I would encourage your kids to start having some new experiences. I talked to you before about My Dot Theory. It involves those connect-the-dot drawings that a lot of us had done as kids. You see a picture that has a number of dots, and you can’t tell what it is until you start connecting the dots. Once you’ve connected enough of them, a picture would start to emerge and eventually, after you’d connected all the dots, “It was a clown. It was Santa Claus. It was a Christmas tree,” or whatever it was. My metaphor is that their job as young people is not to know the final picture of their life, to know what they’re going to be doing when they’re 50, not to know what they’re calling and all that stuff is when they’re 15, 16, 18, or 24.

Their job is to be open to dots, experiences across their path they feel drawn to, things that they’re drawn to because it seems like fun because, “I have the urge to do that. It seems interesting. I’ve always wanted to do that,” for whatever your reasons are to do those experiences. It’s like that rock climbing club that one girl did, like that service trip that that girl took as a senior in high school. Those are dots.

If we start to accumulate those kinds of experiences without doing them someday I want to, but at this moment, it seems like the right thing to do. What happens in our lives is that those dots start to connect themselves. Those experiences start to connect, and eventually, a picture of your life starts to emerge. Your purpose, your calling, and your life.

The more that your kids, when they leave the nest, they can start accumulating more experiences, different kinds of experiences that don’t seem to connect, but that eventually they’ll be old enough to look back and go, “It’s interesting how these things start to connect. Now I see the pattern. I see now how it’s all connected.” They don’t need to see that when they’re 18 or 21. Trust that those dots will connect for them. The picture of their life will start to unfold for them.

Let me tell you a couple of quick stories about some people who experienced some dots when they were in college and how it changed their lives. There was one woman named Munazza Alam. In college, she did a field trip to this national observatory. It was high on a mountaintop in Arizona’s Sonoran desert.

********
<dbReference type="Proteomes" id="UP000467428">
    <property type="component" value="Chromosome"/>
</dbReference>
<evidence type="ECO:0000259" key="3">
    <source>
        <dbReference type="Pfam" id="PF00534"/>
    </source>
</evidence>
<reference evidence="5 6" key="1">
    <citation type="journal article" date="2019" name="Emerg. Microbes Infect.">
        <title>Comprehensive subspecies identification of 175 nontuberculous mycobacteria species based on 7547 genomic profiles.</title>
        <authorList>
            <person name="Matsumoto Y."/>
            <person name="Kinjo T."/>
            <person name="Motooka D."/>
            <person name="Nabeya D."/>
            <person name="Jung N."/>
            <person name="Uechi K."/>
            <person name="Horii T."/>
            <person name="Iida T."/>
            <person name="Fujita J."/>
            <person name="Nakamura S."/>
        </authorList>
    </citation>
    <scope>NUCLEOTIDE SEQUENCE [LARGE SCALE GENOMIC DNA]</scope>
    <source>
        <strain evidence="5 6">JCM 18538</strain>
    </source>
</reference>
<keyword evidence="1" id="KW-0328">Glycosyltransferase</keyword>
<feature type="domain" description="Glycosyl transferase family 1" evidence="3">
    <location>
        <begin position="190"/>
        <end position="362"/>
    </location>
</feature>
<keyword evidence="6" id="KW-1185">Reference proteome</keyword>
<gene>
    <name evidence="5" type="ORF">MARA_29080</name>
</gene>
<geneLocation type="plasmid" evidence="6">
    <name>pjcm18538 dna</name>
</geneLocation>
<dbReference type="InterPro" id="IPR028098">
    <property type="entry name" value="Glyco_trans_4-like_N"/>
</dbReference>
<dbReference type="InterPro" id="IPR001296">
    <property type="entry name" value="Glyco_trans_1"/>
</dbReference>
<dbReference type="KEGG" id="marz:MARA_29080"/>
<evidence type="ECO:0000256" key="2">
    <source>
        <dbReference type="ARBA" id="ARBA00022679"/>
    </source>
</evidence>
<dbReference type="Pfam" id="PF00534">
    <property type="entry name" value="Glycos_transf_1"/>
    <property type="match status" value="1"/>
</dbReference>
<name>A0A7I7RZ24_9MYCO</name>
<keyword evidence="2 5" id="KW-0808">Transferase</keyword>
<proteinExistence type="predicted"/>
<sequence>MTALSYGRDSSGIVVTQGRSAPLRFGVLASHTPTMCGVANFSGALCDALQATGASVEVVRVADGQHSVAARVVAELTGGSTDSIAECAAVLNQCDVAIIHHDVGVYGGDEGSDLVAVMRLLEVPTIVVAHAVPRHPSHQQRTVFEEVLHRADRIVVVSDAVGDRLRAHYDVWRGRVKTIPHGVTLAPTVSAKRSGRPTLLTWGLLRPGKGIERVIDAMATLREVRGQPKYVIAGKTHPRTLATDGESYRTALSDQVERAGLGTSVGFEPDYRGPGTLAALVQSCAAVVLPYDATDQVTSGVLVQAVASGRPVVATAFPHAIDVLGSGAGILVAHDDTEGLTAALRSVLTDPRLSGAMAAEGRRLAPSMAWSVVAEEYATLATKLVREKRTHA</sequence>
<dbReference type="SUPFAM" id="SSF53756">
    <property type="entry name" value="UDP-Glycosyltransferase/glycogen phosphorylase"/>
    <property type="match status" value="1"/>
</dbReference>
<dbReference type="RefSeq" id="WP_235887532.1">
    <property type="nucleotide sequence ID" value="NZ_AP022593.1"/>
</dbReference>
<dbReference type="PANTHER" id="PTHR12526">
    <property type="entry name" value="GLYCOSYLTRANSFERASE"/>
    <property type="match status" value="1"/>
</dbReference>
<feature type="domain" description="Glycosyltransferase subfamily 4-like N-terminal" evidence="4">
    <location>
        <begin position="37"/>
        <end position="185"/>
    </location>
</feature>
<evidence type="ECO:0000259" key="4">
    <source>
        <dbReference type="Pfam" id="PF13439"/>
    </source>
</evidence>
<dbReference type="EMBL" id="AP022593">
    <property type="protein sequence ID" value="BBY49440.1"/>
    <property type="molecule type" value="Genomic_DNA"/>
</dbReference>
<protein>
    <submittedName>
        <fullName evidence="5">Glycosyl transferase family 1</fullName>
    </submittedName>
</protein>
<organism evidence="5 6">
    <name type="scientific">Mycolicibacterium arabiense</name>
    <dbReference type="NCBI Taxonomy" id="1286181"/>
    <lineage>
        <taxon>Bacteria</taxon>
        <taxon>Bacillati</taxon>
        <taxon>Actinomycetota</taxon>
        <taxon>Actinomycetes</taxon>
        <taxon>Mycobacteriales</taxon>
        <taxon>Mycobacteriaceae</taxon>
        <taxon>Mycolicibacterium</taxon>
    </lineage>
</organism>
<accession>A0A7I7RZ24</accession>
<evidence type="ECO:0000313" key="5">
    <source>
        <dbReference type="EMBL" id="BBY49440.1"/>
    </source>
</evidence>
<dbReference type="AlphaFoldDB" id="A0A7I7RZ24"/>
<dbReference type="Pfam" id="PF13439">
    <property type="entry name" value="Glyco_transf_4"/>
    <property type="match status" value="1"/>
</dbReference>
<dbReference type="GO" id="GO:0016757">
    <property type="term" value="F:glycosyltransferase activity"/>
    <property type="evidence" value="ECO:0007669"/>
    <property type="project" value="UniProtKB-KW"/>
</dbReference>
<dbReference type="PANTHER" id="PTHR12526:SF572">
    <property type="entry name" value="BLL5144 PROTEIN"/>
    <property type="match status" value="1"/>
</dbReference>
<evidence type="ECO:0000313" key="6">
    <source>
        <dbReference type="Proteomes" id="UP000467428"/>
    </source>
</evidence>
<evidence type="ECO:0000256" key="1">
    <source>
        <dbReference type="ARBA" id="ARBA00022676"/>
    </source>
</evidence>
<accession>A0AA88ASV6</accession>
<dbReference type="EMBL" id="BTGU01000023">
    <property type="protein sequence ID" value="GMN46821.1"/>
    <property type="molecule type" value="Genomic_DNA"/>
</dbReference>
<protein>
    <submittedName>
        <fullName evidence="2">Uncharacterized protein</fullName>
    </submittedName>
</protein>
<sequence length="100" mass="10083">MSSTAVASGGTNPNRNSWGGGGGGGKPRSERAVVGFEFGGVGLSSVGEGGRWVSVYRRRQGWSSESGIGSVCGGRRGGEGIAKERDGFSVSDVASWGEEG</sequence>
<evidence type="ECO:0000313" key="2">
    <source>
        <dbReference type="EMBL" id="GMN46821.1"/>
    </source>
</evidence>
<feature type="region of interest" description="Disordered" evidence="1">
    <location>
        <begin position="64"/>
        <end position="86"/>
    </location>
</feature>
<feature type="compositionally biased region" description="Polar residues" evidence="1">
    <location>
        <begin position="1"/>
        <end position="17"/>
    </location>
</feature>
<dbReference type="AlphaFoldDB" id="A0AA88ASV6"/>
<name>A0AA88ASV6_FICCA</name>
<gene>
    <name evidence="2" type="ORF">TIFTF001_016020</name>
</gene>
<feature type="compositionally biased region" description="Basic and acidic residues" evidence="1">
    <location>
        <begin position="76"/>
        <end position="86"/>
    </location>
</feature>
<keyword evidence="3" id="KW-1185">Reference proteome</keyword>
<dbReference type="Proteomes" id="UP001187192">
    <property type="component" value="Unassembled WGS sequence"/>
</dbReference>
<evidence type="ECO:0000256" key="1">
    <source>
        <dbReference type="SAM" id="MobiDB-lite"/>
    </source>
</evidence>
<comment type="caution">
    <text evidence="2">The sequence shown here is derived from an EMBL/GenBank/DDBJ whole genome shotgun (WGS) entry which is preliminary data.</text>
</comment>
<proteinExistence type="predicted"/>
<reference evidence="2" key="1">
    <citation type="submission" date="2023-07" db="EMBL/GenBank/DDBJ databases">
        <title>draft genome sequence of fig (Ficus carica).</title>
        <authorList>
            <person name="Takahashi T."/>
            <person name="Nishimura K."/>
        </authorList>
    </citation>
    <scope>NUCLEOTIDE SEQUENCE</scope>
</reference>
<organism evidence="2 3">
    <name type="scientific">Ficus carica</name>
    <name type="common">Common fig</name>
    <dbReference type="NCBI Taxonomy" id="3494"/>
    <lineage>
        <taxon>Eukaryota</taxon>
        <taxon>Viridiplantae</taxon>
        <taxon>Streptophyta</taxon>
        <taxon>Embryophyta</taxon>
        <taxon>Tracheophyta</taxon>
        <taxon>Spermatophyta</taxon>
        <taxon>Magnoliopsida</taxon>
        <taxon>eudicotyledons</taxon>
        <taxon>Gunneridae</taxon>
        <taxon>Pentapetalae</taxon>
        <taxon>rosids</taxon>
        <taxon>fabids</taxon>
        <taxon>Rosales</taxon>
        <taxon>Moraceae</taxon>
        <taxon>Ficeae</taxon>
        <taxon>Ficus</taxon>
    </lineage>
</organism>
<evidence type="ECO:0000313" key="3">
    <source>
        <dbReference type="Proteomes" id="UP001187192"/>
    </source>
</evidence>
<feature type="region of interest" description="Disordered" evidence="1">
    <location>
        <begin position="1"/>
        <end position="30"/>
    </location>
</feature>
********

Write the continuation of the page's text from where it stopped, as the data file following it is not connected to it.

She was from New York City. She had never seen anything like this, but she had this inkling that it would be interesting. She had some interest in Geology. When she went out there into this desert, she said she had never seen a night sky like that. She was blown away by the stars all she could see. She said, “I was hooked.” It inspired her to become an astronomer on a field trip dot.

Stephanie Grocke studied Geology in college. She developed slowly but surely an interest in rocks and volcanoes. A professor encouraged her to do a summer program in Hawaii to study an active volcano in Kīlauea. She said that when she went through that summer during this internship, she saw a volcano erupting. She said, “It changed my life.” She decided to become a volcanologist, studying volcanoes, all from a dot, trying something different.

There are lots of people and biographies that your daughters and sons could read about how people found their way, calling, and path. A lot of times, it’s because they grabbed onto a dot that crossed their path and that opened up an interest in them, an aptitude that led to another dot and another, then all of a sudden, our lives unfold for us.

Ideal Employee

Most people who employ young people out of college tell me that they don’t care about somebody’s GPA. They don’t care where they go to college. That’s not that important to them. These are people I met all over the world who own and run big, successful companies. Let me tell you what they say they’re looking for in young people, almost always number one is people skills. Can they look you in the eye? Can they collaborate? Can they work on a team?

They’re looking for people who can grab onto an interest and have experienced grabbing onto their own autonomous interest and racing with it, going with it, and being fully engaged in something. It didn’t have to be school. Most of the time, it wasn’t school. It could have been sports, music, writing a play or writing a book, and they started their own business when they were in high school.

They love seeing people who grab onto something on their own and run with it. They also want people who are curious learners, not like school learners, but people who like to learn, who are interested learners because when they get done with their education and training at whatever level, and they go out into the real world with a job, they’re going to have to relearn almost everything because educational fields are pretty behind.